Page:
Boston Othotics and Prosthetics

Young Opera Student with Scoliosis Auditions for 'America’s Got Talent'

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Nearly everyone on America’s Got Talent has a story to tell. Catrina Riker has one too. The 14-year-old classical-vocal and opera student, who traveled to New York City for open-call auditions last November, says if she were to become a finalist, she would share her journey with scoliosis.

“Just to get the word out and let kids know that it’s OK.”

Catrina was diagnosed with scoliosis—an abnormal curvature of the spine—during a routine physical exam in February 2018. She’d been complaining about back pain, says her mom, Rachel Riker. “Clearly there's something wrong if you can't even get comfortable in bed.”

An x-ray showed an upper curve that was 17 degrees and a lumbar-area curve that was 20 degrees. Ordinarily, a brace is recommended for curves greater than 20 degrees; however, neither Catrina nor her mom wanted to take the risk of leaving the curve untreated.

“We didn't want to take a chance that it would go from 17 to 25 or 20 to 30 degrees,” Rachel says. “So, we asked the doctor, ‘Can we just be more proactive and do the brace now?’ And she said, ‘Let’s do it.’”

Setting Scoliosis Straight

When Catrina first met orthotist Nick Ricardi at Boston Orthotics & Prosthetics, she wasn’t quite sure what to expect, but in no time Ricardi put her at ease.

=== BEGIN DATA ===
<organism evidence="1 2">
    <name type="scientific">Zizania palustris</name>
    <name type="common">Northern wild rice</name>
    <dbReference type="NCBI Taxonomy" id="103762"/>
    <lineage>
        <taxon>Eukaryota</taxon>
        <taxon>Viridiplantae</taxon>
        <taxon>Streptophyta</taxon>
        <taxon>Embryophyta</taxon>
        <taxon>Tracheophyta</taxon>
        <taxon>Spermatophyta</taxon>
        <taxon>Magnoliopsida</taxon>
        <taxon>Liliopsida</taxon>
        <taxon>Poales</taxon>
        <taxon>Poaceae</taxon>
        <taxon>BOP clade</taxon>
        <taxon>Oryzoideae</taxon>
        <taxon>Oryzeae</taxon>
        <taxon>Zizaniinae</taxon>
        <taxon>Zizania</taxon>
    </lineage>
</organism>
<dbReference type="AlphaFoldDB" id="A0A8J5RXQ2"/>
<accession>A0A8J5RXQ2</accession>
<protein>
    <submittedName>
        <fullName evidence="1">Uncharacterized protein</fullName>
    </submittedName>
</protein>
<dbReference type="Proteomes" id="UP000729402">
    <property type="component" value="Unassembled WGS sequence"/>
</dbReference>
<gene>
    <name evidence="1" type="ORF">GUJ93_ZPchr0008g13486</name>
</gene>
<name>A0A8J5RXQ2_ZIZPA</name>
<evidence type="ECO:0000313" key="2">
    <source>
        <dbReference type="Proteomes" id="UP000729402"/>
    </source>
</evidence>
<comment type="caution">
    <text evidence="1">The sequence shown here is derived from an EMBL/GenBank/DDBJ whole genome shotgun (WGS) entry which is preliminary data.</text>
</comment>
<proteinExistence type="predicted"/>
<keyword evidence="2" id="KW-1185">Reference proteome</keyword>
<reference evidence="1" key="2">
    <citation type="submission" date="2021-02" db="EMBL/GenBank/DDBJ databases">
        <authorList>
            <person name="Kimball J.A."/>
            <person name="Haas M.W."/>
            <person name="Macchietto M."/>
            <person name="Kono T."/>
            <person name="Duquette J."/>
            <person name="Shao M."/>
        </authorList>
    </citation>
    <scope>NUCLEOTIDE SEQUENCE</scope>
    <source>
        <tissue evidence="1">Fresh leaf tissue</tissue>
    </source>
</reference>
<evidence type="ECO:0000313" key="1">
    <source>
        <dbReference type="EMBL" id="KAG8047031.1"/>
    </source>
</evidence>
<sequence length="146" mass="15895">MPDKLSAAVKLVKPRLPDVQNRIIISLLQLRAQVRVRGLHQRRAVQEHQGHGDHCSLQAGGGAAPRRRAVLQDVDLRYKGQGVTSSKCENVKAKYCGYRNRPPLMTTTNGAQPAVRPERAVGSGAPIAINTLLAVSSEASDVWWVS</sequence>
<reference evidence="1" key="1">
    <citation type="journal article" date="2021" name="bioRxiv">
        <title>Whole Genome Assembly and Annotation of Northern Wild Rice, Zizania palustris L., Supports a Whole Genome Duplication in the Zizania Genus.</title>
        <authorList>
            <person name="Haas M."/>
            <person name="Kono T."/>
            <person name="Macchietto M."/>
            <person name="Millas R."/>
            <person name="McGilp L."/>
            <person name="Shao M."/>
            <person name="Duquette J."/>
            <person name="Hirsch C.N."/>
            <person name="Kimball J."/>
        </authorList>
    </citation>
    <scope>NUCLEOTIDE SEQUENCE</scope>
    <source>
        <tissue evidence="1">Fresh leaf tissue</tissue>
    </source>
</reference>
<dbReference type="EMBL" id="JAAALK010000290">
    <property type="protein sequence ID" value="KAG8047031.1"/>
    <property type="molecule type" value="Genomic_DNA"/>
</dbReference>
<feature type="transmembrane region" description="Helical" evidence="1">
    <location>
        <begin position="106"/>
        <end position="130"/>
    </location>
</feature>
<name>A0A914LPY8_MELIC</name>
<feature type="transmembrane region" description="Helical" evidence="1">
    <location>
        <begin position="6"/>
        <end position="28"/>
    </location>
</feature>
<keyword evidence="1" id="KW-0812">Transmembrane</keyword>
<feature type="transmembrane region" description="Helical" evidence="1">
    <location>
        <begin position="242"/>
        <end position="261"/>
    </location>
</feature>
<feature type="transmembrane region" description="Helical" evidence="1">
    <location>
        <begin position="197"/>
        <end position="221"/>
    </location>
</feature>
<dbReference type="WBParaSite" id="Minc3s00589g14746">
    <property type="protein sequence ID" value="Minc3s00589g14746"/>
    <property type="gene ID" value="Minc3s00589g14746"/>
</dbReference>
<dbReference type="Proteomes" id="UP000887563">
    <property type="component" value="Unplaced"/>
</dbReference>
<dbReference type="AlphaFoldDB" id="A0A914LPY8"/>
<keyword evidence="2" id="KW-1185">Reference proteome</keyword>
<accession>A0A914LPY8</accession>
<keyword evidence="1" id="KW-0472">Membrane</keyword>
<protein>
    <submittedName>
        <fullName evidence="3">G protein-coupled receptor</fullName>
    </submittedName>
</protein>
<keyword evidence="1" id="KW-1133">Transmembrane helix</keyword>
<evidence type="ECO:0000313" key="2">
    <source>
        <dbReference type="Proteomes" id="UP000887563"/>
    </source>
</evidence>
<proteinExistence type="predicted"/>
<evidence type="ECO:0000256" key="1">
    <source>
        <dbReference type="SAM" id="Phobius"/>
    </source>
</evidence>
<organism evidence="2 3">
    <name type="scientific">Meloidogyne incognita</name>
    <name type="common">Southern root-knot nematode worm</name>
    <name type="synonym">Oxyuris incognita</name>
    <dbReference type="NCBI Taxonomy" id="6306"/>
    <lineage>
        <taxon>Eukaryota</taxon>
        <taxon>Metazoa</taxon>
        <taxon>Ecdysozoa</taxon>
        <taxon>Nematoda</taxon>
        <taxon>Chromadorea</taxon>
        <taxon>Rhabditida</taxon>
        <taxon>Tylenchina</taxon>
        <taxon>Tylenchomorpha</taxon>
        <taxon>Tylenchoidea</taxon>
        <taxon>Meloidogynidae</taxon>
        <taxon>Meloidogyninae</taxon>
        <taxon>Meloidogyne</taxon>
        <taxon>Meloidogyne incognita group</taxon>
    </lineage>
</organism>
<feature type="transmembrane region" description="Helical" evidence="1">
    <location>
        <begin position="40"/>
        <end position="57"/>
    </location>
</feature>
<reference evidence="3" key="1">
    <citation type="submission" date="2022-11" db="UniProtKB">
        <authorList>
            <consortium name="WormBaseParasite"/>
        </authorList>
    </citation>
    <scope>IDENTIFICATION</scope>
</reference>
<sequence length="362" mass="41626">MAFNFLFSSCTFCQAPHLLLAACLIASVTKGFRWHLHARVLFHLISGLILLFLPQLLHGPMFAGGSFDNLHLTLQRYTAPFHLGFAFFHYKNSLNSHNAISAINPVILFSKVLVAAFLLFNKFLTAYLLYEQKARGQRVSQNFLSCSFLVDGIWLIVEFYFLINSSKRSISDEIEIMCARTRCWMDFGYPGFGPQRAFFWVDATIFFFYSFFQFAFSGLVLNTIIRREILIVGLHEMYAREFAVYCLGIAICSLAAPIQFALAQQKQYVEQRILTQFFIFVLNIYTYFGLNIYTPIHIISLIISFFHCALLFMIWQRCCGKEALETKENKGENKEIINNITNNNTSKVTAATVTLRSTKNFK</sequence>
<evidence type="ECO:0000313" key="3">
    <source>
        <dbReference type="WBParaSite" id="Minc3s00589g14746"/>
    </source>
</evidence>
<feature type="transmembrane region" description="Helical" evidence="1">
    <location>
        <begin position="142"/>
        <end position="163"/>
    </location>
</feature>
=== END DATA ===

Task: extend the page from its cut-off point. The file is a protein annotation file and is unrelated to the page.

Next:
"I make it a priority with all my patients to provide a relaxed and friendly atmosphere where they feel safe to discuss their feelings and any concerns they may have,” says Ricardi. “Brace-wear of any kind can be difficult at times, but I emphasize that we're all on the same team and will work together to solve any problems that may pop up. It also doesn't hurt to have a little fun while we're at it, too."

“I always had a good time with Nick, cracking scoliosis jokes and laughing about the funny tricks I have played on people with my brace,” says Catrina. “He made having the brace easy, and I felt really comfortable in Boston O&P’s warm environment.”

Although the brace wasn’t always comfortable to wear, Catrina tried to make the best of it.

She wore the curve-correcting armor, which extended from her armpits to her hips, 18 hours a day. It made it challenging for her to practice diaphragmatic (abdominal) breathing—a necessary tool for opera singers who are trained to sing from the diaphragm to project their voices.

“I had to modify my schedule around it, so I didn’t have to wear it during singing lessons, but in a way, it gave me yet another reason to look forward to singing.”

Catrina removes the brace before her 'America’s Got Talent' audition.

Auditioning for 'America’s Got Talent'

Catrina and her mom made the trip from their home in Hingham, Massachusetts, to the audition in New York City. The producers asked them to document everything on video, but unfortunately, about a month ago, she learned she would not be moving on to the next round.

“I'll try it one more time,” Catrina says. “And then I don't know if I'll do it again.”

Catrina doesn’t see it as a missed opportunity, but a rather a chance to focus on her future as an opera singer. And her story, the one she was saving for the America’s Got Talent audience? Well, it includes some valuable advice for teens with scoliosis.

“Don’t be afraid to show off your brace to help support other people with scoliosis, who may be struggling with their confidence,” she says. “In the long run, nobody will remember the brace except for the people closest to you, and they aren’t going to judge you!”


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